Wednesday, November 11, 2015

CUs want to expand services, but regulations will 'hamper' development

As banks impose controversial over the counter transaction restrictions on personal customers, Kilcullen Credit Union is reminding members that it continues to provide personal, face to face financial services, writes Brian Byrne.

It's the kind of personal service that is 'highly valued' by credit union members around the country, Kilcullen CU says in a statement reflecting the ethos of the Irish League of Credit Unions.

The credit union sector wants to provide a full range of personal financial services to members 'and all who wish to avail of' such services, according to the statement. But new regulations due to come into force from the end of the year will 'hamper' such development.

The sector describes the regulations — which have been the focus of discussion between the credit unions and the Central Bank under a document called CP 88 — as 'draconian' and even 'devastating', and says they are designed to ensure that credit unions are 'restricted from competing effectively with other financial services providers' into the future.

Among other things the regulations will limit the amount of savings by a member to €100,000, and any balance existing over that will have to be given back to the member unless there are special individual circumstances sanctioned by the Central Bank. "In many cases, Kilcullen Credit Union believes that it will be forced to send older, vulnerable lifelong savers to the banks because of the restrictions that will be imposed."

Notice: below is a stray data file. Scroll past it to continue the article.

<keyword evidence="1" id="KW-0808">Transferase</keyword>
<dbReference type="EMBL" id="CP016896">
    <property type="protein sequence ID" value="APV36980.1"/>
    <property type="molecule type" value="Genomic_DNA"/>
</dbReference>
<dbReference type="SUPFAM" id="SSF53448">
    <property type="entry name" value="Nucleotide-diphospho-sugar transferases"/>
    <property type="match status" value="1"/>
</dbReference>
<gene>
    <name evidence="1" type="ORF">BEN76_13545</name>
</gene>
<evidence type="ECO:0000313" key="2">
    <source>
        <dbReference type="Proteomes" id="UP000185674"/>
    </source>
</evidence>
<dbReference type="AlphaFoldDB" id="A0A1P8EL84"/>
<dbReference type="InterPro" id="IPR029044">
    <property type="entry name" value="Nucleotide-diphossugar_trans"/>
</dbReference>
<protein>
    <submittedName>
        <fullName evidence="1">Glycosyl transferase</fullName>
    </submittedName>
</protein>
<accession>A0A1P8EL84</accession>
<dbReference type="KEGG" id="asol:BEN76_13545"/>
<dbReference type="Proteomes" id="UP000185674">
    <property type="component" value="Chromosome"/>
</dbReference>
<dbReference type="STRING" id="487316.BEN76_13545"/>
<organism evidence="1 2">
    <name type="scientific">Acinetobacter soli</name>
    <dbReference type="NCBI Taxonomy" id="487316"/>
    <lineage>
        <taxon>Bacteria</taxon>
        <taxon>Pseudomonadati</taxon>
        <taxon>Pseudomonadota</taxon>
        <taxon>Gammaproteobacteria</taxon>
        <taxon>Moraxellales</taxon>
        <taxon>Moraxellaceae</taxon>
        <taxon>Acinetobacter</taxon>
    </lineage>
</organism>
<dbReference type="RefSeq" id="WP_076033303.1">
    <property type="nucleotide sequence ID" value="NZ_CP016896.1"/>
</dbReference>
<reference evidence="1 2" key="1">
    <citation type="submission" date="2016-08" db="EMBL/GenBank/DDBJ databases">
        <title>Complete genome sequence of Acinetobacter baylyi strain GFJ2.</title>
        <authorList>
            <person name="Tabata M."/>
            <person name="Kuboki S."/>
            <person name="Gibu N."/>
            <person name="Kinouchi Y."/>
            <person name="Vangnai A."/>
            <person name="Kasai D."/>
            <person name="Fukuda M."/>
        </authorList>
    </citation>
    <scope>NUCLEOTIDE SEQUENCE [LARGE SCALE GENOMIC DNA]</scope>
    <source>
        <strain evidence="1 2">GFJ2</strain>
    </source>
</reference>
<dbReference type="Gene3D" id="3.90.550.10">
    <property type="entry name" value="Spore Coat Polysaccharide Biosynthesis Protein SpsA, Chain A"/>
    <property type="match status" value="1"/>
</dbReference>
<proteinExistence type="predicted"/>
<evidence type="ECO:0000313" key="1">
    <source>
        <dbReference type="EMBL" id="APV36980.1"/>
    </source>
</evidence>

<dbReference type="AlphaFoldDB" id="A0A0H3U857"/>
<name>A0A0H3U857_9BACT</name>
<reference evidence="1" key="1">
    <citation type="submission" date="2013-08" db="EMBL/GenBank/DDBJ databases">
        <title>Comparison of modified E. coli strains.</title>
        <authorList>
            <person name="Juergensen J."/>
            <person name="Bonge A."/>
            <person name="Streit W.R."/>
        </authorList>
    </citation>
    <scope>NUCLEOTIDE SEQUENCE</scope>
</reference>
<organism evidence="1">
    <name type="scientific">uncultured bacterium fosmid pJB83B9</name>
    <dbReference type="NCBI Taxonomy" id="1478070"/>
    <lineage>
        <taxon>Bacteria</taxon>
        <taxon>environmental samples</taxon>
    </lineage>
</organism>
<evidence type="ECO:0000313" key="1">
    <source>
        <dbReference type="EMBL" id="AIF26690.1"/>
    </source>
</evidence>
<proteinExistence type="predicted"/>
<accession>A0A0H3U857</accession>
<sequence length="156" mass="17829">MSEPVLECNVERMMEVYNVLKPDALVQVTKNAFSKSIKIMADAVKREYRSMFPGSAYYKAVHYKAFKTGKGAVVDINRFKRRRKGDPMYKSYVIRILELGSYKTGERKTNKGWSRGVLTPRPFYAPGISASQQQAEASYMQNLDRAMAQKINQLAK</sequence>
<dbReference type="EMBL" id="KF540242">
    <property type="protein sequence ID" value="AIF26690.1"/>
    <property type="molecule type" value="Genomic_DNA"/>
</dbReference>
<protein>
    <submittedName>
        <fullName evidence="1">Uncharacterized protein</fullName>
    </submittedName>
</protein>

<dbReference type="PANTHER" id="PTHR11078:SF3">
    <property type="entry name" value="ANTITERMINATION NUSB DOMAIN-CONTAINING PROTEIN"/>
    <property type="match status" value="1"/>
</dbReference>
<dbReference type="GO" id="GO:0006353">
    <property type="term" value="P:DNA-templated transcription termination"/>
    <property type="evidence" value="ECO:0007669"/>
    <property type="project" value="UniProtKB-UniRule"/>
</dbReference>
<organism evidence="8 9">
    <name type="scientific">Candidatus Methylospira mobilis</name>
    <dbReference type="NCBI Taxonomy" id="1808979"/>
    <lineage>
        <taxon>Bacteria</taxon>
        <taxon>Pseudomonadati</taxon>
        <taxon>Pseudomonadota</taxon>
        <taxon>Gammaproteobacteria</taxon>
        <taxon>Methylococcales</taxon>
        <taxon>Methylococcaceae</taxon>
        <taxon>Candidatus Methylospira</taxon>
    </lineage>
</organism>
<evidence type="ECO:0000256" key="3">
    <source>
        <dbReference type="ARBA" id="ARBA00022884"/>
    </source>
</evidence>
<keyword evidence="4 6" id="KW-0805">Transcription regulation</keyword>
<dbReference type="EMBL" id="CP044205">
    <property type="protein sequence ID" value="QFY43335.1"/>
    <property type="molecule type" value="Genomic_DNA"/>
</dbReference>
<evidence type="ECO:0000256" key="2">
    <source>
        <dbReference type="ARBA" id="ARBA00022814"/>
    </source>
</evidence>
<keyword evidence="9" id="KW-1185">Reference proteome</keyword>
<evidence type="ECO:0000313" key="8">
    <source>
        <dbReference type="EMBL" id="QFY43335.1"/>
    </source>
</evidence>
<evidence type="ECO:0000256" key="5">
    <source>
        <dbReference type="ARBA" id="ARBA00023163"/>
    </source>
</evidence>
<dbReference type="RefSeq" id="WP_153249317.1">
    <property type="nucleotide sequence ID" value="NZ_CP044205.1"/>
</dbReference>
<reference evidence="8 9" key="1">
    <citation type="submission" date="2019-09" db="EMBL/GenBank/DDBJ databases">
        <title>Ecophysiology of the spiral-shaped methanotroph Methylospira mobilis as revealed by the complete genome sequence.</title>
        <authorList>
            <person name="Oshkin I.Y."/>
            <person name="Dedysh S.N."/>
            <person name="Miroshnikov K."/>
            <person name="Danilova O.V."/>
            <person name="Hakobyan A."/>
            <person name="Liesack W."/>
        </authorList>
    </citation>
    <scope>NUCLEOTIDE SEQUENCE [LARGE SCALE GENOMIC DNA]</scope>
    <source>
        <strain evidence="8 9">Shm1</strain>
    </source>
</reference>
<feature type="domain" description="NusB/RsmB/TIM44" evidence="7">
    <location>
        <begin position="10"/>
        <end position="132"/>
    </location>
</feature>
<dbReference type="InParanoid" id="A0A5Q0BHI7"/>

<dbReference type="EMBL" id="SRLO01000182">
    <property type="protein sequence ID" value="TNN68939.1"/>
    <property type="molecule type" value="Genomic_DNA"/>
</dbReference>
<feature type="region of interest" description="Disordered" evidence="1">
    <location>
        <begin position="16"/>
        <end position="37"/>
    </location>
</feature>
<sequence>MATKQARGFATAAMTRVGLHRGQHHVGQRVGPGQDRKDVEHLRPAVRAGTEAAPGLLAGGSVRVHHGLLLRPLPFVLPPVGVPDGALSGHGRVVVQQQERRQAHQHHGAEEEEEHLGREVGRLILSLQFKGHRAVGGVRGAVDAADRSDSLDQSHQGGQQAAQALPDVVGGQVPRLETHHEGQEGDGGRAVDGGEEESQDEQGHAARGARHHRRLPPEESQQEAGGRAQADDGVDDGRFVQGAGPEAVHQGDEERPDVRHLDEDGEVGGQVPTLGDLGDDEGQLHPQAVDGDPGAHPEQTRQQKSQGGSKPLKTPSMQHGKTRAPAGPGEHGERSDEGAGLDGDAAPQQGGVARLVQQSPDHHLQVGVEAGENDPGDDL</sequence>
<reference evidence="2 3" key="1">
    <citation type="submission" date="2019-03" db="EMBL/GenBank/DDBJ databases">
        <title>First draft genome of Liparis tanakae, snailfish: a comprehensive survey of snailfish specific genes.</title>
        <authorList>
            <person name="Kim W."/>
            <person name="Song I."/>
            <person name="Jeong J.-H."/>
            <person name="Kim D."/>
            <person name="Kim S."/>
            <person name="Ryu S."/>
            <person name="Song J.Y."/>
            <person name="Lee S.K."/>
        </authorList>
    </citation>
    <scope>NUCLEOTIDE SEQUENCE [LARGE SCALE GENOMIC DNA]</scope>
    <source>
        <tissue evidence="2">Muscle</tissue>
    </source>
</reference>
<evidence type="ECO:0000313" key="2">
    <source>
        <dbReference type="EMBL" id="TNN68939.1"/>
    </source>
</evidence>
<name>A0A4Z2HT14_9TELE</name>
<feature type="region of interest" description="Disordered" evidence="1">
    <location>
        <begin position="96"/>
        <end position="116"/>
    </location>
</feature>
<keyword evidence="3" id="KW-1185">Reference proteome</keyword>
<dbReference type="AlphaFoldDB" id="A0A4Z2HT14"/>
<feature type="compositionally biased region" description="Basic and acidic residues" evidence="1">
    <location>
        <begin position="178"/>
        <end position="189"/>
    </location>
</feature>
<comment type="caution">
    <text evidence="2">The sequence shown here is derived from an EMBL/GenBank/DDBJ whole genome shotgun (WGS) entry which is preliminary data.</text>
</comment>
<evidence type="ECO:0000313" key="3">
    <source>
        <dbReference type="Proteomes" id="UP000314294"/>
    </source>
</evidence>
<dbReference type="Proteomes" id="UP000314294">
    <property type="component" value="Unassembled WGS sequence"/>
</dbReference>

Statutory changes to the loans category structure, currently decided locally by the Boards of CUs, are also seen as a real difficulty. In particular, loans specified for home improvements will require the CU to have a first legal charge secured on the property. Home improvements are among the big reasons for loans.

Proposed limits on lending and borrowing by the CU, and the extension of already onerous regulatory procedures in a primarily social and community based organisation, will also make the operation of the sector unnecessarily difficult.

Credit unions say they have implemented all of the requirements from the latest legislation around matters such as governance, compliance, risk management, and internal audit. The sector had expected to be allowed to expand its business model but CP 88 does not enable that. Credit unions also feel they have to put so much of their surplus into regulatory reserves that they will not have the money to pay for the costs of setting up new services.

"As a movement that is socially as well as economically orientated, we are fundamentally different from banks," says Brian McRory, President of the ILCU, who adds that there there is now a 'growing disconnect' between the ethos of credit unions and that of the regulator, the Registry of Credit Unions, which sits within the Central Bank. "We have members who are owners, not simply shareholders. The motivation behind our prudence with member’s savings is to make those savings available as appropriate loans for a social purpose."